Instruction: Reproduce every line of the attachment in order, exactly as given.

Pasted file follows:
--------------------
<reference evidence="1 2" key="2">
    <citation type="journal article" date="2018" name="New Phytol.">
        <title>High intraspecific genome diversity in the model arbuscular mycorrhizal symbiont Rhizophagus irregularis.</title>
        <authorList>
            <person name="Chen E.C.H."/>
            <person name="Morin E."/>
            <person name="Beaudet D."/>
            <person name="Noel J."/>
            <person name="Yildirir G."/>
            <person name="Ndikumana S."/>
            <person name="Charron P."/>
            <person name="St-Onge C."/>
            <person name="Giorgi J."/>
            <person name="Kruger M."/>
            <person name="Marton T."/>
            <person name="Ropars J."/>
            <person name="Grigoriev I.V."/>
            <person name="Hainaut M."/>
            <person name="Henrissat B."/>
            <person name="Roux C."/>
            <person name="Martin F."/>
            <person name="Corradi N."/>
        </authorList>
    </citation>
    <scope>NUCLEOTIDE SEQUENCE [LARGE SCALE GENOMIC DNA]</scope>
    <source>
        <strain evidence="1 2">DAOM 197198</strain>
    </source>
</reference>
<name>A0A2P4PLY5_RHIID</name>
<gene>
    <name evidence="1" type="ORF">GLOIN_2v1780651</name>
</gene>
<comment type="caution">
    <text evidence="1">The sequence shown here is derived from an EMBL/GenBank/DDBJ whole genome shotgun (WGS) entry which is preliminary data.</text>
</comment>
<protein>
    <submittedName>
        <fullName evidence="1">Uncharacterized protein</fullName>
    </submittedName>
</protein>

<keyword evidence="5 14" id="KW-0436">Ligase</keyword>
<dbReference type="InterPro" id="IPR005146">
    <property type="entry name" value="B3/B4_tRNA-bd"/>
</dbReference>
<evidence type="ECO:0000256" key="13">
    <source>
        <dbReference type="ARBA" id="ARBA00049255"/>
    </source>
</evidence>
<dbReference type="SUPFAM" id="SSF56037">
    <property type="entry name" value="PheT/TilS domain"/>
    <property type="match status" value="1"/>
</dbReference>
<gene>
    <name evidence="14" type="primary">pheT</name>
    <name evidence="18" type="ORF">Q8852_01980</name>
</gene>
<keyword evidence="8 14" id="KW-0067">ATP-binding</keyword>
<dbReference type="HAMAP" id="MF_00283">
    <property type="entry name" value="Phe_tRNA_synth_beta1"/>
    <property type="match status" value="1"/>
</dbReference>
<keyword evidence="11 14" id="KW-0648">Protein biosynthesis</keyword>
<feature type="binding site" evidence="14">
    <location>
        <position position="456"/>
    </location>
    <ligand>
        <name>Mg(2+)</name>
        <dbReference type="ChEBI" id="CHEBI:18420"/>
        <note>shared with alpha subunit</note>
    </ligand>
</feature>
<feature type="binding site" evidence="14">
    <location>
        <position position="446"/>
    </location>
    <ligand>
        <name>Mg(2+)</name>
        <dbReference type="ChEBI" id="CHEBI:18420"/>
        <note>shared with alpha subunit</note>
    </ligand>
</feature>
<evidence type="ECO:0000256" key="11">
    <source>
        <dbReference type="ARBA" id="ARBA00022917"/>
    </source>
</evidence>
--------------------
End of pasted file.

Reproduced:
<reference evidence="1 2" key="2">
    <citation type="journal article" date="2018" name="New Phytol.">
        <title>High intraspecific genome diversity in the model arbuscular mycorrhizal symbiont Rhizophagus irregularis.</title>
        <authorList>
            <person name="Chen E.C.H."/>
            <person name="Morin E."/>
            <person name="Beaudet D."/>
            <person name="Noel J."/>
            <person name="Yildirir G."/>
            <person name="Ndikumana S."/>
            <person name="Charron P."/>
            <person name="St-Onge C."/>
            <person name="Giorgi J."/>
            <person name="Kruger M."/>
            <person name="Marton T."/>
            <person name="Ropars J."/>
            <person name="Grigoriev I.V."/>
            <person name="Hainaut M."/>
            <person name="Henrissat B."/>
            <person name="Roux C."/>
            <person name="Martin F."/>
            <person name="Corradi N."/>
        </authorList>
    </citation>
    <scope>NUCLEOTIDE SEQUENCE [LARGE SCALE GENOMIC DNA]</scope>
    <source>
        <strain evidence="1 2">DAOM 197198</strain>
    </source>
</reference>
<name>A0A2P4PLY5_RHIID</name>
<gene>
    <name evidence="1" type="ORF">GLOIN_2v1780651</name>
</gene>
<comment type="caution">
    <text evidence="1">The sequence shown here is derived from an EMBL/GenBank/DDBJ whole genome shotgun (WGS) entry which is preliminary data.</text>
</comment>
<protein>
    <submittedName>
        <fullName evidence="1">Uncharacterized protein</fullName>
    </submittedName>
</protein>

<keyword evidence="5 14" id="KW-0436">Ligase</keyword>
<dbReference type="InterPro" id="IPR005146">
    <property type="entry name" value="B3/B4_tRNA-bd"/>
</dbReference>
<evidence type="ECO:0000256" key="13">
    <source>
        <dbReference type="ARBA" id="ARBA00049255"/>
    </source>
</evidence>
<dbReference type="SUPFAM" id="SSF56037">
    <property type="entry name" value="PheT/TilS domain"/>
    <property type="match status" value="1"/>
</dbReference>
<gene>
    <name evidence="14" type="primary">pheT</name>
    <name evidence="18" type="ORF">Q8852_01980</name>
</gene>
<keyword evidence="8 14" id="KW-0067">ATP-binding</keyword>
<dbReference type="HAMAP" id="MF_00283">
    <property type="entry name" value="Phe_tRNA_synth_beta1"/>
    <property type="match status" value="1"/>
</dbReference>
<keyword evidence="11 14" id="KW-0648">Protein biosynthesis</keyword>
<feature type="binding site" evidence="14">
    <location>
        <position position="456"/>
    </location>
    <ligand>
        <name>Mg(2+)</name>
        <dbReference type="ChEBI" id="CHEBI:18420"/>
        <note>shared with alpha subunit</note>
    </ligand>
</feature>
<feature type="binding site" evidence="14">
    <location>
        <position position="446"/>
    </location>
    <ligand>
        <name>Mg(2+)</name>
        <dbReference type="ChEBI" id="CHEBI:18420"/>
        <note>shared with alpha subunit</note>
    </ligand>
</feature>
<evidence type="ECO:0000256" key="11">
    <source>
        <dbReference type="ARBA" id="ARBA00022917"/>
    </source>
</evidence>